Amps is the quantity of electricity - think of it as gallons. Volts is the rate of flow - the pressure behind the electricity. Watts is work. A given amount of work will require a given amount of electricity. The higher the pressure - volts - the lower the quantity - amps - required to produce a given number of watts. Imagine a standard garden hose putting out 5 gallons a minute - not a lot of pressure - a few pounds per square inch, but it will fill a 5 gallon bucket in a minute. Now connect that garden hose to a pressure washer and boost the pressure to 2500 pounds per square inch. If the stream doesn't blow the bottom out of the 5 gallon bucket, it'll still take one minute to fill the bucket; the quantity of water - 5 gallons per minute, has not changed.


Amperes are used to measure the flow rate of electricity (it measures current, so think of it like the current in a stream). Voltage is the driving force, like pressure in a water system, not the rate of flow.

The water example above is obviously incorrect. The bucket will fill up much faster. You've increased the driving force (pressure) but kept the resistance to flow the same (garden hose), so the velocity of the water goes up. Here is how this works in your electrical system. If you double the Voltage V and keep everything else the same including the resistance of the system R, then the current I = V/R will also double. Power is V*I, so the power consumption goes up by 2^2. This is why you NEVER hook up a 110V appliance to a 220V connection unless you are trying to create a fireball. You'll notice that the plugs are different so that they cannot be cross-connected. When an appliance is being fitted to run 220V, it will have more resistance so that the current is appropriate.
0 Replies
 
timberlandko
 
  1  
Reply Mon 3 Jan, 2005 09:52 pm
In my water eample, engineer, the 5gpm is the constant - whether its delivered at 5 PSI or 2500, it still takes a minute to deliver 5 gallons.
0 Replies
 
engineer
 
  1  
Reply Mon 3 Jan, 2005 09:58 pm
But...
Quote:
In my water eample, engineer, the 5gpm is the constant - whether its delivered at 5 PSI or 2500, it still takes a minute to deliver 5 gallons.


Ok, but to maintain a constant flow, you are going to have to increase resistance, possibly by throttling back on the faucet. In a turbulent flow system, flow rate is pressure / resistance^2. If you have the same diameter opening (same garden hose with an open end) and a higher inlet pressure, you are going to get more flow.
0 Replies
 
timberlandko
 
  1  
Reply Mon 3 Jan, 2005 10:13 pm
For simplicity there's no point gettin' into laminar flow, shearing, vortex effect, and turbulence artifacts Laughing

Operative in the example was " ... Now connect that garden hose to a pressure washer and boost the pressure to 2500 pounds per square inch. If the stream doesn't blow the bottom out of the 5 gallon bucket, it'll still take one minute to fill the bucket; the quantity of water - 5 gallons per minute, has not changed ... "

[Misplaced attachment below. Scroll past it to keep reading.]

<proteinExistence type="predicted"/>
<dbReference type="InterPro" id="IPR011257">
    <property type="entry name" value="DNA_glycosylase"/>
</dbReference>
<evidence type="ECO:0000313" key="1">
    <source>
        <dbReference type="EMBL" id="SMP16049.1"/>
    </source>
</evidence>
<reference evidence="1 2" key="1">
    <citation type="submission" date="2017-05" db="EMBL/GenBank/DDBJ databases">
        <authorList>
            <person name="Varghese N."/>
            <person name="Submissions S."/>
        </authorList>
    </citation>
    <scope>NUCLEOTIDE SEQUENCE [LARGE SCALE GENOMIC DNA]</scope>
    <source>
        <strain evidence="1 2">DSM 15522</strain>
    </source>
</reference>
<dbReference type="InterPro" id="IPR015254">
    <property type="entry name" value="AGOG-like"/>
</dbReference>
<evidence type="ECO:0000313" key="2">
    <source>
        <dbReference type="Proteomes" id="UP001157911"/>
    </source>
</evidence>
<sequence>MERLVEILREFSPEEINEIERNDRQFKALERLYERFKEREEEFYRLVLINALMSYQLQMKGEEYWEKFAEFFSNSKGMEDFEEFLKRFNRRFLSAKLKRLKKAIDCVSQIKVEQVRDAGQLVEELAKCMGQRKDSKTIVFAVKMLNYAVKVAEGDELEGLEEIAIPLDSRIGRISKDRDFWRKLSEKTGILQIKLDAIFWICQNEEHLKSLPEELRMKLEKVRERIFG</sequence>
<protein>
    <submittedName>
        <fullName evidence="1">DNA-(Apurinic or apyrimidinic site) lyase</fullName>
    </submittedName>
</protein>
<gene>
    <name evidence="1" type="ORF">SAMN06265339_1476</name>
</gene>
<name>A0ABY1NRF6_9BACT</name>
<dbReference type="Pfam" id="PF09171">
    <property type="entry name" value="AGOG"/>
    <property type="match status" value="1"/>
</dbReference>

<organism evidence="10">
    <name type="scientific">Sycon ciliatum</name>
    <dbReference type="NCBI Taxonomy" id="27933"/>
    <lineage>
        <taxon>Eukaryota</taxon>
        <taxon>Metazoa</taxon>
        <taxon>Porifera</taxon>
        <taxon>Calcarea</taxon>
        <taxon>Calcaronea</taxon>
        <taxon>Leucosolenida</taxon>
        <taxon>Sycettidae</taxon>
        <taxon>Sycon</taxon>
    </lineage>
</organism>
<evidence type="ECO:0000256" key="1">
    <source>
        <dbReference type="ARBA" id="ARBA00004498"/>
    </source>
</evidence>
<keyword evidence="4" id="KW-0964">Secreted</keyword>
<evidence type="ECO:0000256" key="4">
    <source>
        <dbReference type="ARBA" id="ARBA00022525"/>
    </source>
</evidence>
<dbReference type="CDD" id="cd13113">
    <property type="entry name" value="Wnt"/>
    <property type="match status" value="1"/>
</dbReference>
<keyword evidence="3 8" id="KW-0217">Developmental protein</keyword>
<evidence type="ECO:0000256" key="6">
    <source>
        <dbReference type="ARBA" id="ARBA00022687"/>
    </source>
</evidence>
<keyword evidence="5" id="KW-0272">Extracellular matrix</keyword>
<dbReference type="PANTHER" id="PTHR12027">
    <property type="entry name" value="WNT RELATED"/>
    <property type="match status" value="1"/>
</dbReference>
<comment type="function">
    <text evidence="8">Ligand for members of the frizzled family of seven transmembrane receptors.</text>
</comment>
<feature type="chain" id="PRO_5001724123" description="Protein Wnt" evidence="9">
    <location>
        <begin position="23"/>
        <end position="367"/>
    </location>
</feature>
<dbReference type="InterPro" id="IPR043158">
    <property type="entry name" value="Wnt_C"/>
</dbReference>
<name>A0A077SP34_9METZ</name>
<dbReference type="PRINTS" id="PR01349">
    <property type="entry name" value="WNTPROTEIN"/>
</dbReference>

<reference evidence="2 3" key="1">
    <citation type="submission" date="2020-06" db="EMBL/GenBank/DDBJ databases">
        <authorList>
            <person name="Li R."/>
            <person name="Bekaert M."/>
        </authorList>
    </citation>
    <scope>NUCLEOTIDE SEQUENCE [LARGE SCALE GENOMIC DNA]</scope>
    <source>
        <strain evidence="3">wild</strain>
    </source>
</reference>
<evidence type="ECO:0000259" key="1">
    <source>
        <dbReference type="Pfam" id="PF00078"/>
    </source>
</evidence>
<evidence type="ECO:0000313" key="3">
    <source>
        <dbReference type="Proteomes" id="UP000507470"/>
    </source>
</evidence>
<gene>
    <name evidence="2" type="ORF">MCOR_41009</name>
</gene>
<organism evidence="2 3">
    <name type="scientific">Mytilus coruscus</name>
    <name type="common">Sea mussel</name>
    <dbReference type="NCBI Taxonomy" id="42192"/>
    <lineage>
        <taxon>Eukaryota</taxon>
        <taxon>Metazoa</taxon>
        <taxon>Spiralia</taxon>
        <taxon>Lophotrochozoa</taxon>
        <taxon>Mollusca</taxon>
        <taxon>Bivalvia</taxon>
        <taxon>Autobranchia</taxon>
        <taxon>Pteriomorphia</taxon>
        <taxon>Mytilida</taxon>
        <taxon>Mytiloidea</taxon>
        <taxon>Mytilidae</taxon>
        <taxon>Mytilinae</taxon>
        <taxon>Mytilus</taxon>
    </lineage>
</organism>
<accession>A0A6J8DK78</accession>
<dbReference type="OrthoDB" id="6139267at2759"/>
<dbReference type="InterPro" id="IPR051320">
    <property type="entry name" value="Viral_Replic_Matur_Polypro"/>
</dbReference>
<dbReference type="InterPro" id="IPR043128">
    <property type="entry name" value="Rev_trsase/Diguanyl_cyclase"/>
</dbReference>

Minor quibbles on both our parts - wunner if any of it - from either of us - helped GeneralTsao toward an answer to his question ... :wink:
0 Replies
 
engineer
 
  1  
Reply Tue 4 Jan, 2005 07:10 am
True, but...
Quote:
Operative in the example was " ... Now connect that garden hose to a pressure washer and boost the pressure to 2500 pounds per square inch. If the stream doesn't blow the bottom out of the 5 gallon bucket, it'll still take one minute to fill the bucket; the quantity of water - 5 gallons per minute, has not changed ... "


We can agree to disagree, but I still disagree. A simple experiment: Connect a siphon between two buckets and measure the flow rate. Next, raise the supply bucket up a couple of feet. This increases the pressure driving the siphon without changing the resistance of the siphon. Measure the new flow rate. It is higher. I've done this to increase flood water removal, so I know it works in practice as well as in theory. Back to the electrical analogy, the missing term is resistance. I agree with all the equations you posted earlier, but you neglected V=IR. Voltage and current are not independent. Neither are pressure and flow rate. If you raise the voltage and keep everything else the same, you will raise the current.

As to GeneralTsao, I'm sure we sent him running off in terror.
0 Replies
 
Francis
 
  1  
Reply Tue 4 Jan, 2005 07:31 am
By raising the bucket you are increasing the amount of water submitted to gravity, thus increasing pressure.
This is typically named a specious reasoning.
0 Replies
 
timberlandko
 
  1  
Reply Tue 4 Jan, 2005 07:39 am
I believe the fulcrum point of our disagreement is R and its associated artifacts ... in the interest of simplification, it was not included as a factor in my anology. Of course resistance matters, as do reluctance, inductance, wave-form, frequency, velocity propagation, EMF, reactance, conductor loss, hysteresis, eddy current, magnetic flux, and all the rest of the 3M stuff (Math, Magic, and Mystery :wink: ). But none of it really relates significantly to the basic concept we're beatin' poor GeneralTsao over the head with Laughing
0 Replies
 
engineer
 
  1  
Reply Tue 4 Jan, 2005 08:09 am
Specious??
Quote:
By raising the bucket you are increasing the amount of water submitted to gravity, thus increasing pressure.
This is typically named a specious reasoning.


This is exactly what we are discussing... does increasing pressure increase flow rate? Why is this specious? It doesn't matter if the pressure increase is due to gravity or a pump. I just suggested an easy to perform experiment to demonstrate the principle.
0 Replies